Upgrading a PostgreSQL Database with Docker

Table of contents

While PostgreSQL is one of the oldest and most widely deployed databases, it is uncommon for instances to be upgraded frequently in production environments. When upgrades become necessary, the process can be challenging for some administrators, as automated scripts or migration procedures, as common for other databases, don't exist for PostgreSQL. Let's look at how upgrading between PostgreSQL versions works.

A sample setup

To illustrate the issues. we will start with the following sample setup:

docker-compose.yml

version: "3.8"
services:
 pgdb:
   image: postgres:13.8
   container_name: my_pgdb
   environment:
     - POSTGRES_USER=my_user
     - POSTGRES_DB=my_db
     - POSTGRES_PASSWORD=my_pass
     - PGDATA=/var/lib/postgresql/data/pgdata
   volumes:
     - "$PWD/pgdata:/var/lib/postgresql/data/pgdata"

Running docker compose up -d will initialize the database. Upgrading to a different minor release is trivial: simply change the version tag of the image, for example to postgres:13.12 and run docker compose up -d again. Upgrading between minor versions does not require additional steps, other than simply switching out the docker image. But if you change it to a different major version, for example postgres:14, you will get this error messages:

pgdb | 2023-10-21 02:50:44.346 UTC [1] FATAL: database files are incompatible with server
pgdb | 2023-10-21 02:50:44.346 UTC [1] DETAIL: The data directory was initialized by PostgreSQL version 13, which is not compatible with this version 14.9 (Debian 14.9-1.pgdg120+1).

Upgrading to a newer major version

The process of upgrading an existing Postgres database to a new major release looks like this:

  1. Export all data from the old database
  2. Start the new database version
  3. Import the previously exported data from the old database into the new one

Exporting the old data

The first step in upgrading is to export the data of the old database instance. The easiest way to do this is to run pg_dumpall, contained in the postgres docker image:

docker exec -it my_pgdb pg_dumpall -U my_user > dump.sql

Note that pg_dumpall writes to stdout, so we can redirect it into the file dump.sql on the host directly, without needing to copy anything between host and container.

Starting a database instance for the new version

Now that the data is exported, we need a new database instance, we simply add a second database to our docker-compose.yml. While we could simply delete the old database, it is common to add the new one first, restore the data on it and ensure everything worked as intended, before removing old versions.

docker-compose.yml

version: "3.8"
services:
 pgdb:
   image: postgres:13.8
   container_name: my_pgdb
   environment:
     - POSTGRES_USER=my_user
     - POSTGRES_DB=my_db
     - POSTGRES_PASSWORD=my_pass
     - PGDATA=/var/lib/postgresql/data/pgdata
   volumes:
     - "$PWD/pgdata:/var/lib/postgresql/data/pgdata"
 new_pgdb:
   image: postgres:15
   container_name: my_new_pgdb
   environment:
     - POSTGRES_USER=my_user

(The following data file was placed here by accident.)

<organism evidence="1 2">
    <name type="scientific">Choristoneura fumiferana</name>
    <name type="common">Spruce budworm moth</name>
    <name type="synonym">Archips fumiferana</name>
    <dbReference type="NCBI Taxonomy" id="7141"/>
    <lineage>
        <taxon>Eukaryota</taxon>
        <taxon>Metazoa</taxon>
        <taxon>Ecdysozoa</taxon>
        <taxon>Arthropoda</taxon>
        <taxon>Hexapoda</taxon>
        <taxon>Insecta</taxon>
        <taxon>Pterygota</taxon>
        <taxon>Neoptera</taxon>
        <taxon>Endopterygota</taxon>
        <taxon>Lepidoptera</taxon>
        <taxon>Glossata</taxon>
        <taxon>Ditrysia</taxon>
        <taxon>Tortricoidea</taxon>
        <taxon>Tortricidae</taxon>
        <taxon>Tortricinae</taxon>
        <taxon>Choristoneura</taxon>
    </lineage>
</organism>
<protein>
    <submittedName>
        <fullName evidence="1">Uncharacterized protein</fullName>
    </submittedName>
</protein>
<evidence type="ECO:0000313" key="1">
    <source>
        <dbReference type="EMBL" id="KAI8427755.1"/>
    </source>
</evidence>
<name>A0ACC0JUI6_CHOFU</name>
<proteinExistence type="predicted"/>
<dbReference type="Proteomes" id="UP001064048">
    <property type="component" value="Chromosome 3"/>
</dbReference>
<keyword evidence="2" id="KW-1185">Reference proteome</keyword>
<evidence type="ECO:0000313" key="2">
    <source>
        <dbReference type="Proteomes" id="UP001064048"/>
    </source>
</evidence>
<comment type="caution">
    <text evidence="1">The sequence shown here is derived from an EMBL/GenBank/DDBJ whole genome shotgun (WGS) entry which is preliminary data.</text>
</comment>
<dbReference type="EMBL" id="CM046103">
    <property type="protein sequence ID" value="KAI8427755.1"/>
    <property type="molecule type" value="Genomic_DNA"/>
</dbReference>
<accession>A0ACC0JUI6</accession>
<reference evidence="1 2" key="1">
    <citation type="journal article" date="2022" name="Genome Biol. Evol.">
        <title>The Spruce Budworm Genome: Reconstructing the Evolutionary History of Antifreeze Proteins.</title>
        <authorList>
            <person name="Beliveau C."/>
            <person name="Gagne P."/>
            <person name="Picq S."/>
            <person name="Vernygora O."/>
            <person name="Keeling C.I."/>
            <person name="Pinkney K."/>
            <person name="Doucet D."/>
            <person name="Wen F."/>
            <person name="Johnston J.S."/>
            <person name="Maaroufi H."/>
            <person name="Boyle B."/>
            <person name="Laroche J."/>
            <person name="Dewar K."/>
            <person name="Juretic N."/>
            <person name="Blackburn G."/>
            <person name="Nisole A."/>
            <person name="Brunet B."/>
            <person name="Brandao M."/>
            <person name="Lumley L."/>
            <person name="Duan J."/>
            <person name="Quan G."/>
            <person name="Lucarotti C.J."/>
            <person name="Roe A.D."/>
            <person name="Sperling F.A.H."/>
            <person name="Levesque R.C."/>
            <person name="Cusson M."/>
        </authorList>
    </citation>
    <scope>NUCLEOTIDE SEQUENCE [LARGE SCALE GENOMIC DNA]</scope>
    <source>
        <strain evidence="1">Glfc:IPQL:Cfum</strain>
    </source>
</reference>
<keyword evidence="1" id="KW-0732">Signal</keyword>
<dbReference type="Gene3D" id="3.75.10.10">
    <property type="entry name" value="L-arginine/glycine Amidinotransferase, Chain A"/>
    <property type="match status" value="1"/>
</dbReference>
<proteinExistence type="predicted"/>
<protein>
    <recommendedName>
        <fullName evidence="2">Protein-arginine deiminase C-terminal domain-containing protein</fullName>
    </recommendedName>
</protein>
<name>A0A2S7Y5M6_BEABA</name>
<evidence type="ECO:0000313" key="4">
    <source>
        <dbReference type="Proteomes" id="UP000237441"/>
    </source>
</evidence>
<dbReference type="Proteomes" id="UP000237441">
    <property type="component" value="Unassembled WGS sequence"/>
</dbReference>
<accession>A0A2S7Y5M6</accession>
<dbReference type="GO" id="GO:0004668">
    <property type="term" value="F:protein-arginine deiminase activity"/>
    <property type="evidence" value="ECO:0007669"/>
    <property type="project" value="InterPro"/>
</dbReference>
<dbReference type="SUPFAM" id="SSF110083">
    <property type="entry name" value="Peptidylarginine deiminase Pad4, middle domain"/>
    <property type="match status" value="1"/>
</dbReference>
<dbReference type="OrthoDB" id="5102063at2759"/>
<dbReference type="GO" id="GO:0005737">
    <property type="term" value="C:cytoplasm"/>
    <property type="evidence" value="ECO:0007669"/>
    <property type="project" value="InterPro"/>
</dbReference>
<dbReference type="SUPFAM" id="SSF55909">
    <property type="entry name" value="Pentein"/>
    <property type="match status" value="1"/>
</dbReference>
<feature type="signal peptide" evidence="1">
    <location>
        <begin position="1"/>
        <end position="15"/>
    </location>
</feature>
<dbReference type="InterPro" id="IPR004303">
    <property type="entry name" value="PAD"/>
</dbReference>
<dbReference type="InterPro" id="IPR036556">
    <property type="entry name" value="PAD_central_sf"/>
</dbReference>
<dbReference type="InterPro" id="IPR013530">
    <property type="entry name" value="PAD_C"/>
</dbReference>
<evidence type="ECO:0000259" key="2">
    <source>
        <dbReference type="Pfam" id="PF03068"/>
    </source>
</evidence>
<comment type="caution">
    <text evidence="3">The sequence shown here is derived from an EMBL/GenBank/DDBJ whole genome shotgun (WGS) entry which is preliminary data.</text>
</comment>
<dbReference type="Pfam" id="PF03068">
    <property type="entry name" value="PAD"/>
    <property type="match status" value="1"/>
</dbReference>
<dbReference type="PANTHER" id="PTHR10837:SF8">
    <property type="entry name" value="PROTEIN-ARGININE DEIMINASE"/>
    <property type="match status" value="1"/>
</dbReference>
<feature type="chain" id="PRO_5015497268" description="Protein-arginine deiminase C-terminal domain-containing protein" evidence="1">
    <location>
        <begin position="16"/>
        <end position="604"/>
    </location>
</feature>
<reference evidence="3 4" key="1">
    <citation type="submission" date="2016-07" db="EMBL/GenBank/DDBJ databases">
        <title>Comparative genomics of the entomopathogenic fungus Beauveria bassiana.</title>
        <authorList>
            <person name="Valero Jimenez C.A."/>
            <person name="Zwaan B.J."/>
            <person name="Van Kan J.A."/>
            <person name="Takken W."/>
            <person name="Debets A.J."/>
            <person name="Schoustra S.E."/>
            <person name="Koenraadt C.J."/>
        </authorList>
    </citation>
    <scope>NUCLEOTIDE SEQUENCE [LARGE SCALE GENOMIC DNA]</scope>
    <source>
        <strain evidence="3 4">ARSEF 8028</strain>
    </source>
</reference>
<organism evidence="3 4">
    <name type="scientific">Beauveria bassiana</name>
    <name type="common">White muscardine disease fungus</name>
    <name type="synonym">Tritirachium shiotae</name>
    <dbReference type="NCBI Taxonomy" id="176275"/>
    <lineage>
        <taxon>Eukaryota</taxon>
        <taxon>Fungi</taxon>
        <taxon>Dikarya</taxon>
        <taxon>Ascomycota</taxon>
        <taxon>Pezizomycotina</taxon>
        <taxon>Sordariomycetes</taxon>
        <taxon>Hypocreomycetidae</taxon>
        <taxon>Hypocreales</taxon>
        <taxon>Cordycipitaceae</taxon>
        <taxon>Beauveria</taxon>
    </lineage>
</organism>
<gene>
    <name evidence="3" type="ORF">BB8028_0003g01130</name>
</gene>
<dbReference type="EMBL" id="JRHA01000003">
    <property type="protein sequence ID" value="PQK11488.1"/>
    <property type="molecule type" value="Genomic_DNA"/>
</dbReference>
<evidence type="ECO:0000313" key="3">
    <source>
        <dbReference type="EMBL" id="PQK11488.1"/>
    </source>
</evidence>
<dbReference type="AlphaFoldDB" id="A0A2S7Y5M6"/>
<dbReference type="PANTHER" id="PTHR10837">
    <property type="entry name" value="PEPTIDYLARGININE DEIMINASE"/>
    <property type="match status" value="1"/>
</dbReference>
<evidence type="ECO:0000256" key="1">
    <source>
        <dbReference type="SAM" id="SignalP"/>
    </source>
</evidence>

- POSTGRES_DB=my_db
     - POSTGRES_PASSWORD=my_pass
     - PGDATA=/var/lib/postgresql/data/pgdata
   volumes:
     - "$PWD/pgdata_new:/var/lib/postgresql/data/pgdata"

Note that we adjusted the container name and storage volume path to avoid conflicts with the old instance.

Importing the data on the new instance

To import the previously exported data into our new PostgreSQL instance, we feed it to the psql command through stdin:

cat dump.sql | docker exec -i my_new_pgdb psql -U my_user my_db

Once this command completes, all your data is now readily available in the new database instance. You can now safely delete the old database instance and the file dump.sql.

More complex upgrades with pg_upgrade

For larger databases, the export/import approach may not be feasible, or the required downtime may be unacceptable for mission-critical databases. For such cases, the postgres toolkit offers the pg_upgrade utility, that can carry out upgrades in-place, even with near-zero downtime thanks to the -link option. It involves several manual steps and is typically ill-suited or a container environment, where containers are treated as ephemeral and only volumes are considered persistent. Refer to the PostgreSQL documentation for pg_upgrade for more information on using pg_upgrade to meet advanced upgrade requirements.




Upgrading a PostgreSQL instance to a new major release is always a balanced consideration between system stability and feature availability. While the process may seem daunting at first, it is safe and trivial once understood. In contrast, keeping minor versions up to date involves very little effort and should take some priority, to ensure the security and stability of the instance.

More articles

Working with JSON in PostgreSQL

When the line between SQL and NoSQL becomes blurred

The Reasons for Go's Growing Popularity

And why simplicity may be just what you need

Working with tar archives

...and tar.gz, tar.bz2 and tar.xz

Understanding the linux tee command

Copying stdin to multiple outputs

Protecting linux servers from malware with ClamAV and rkhunter

Finding malicious files the open source way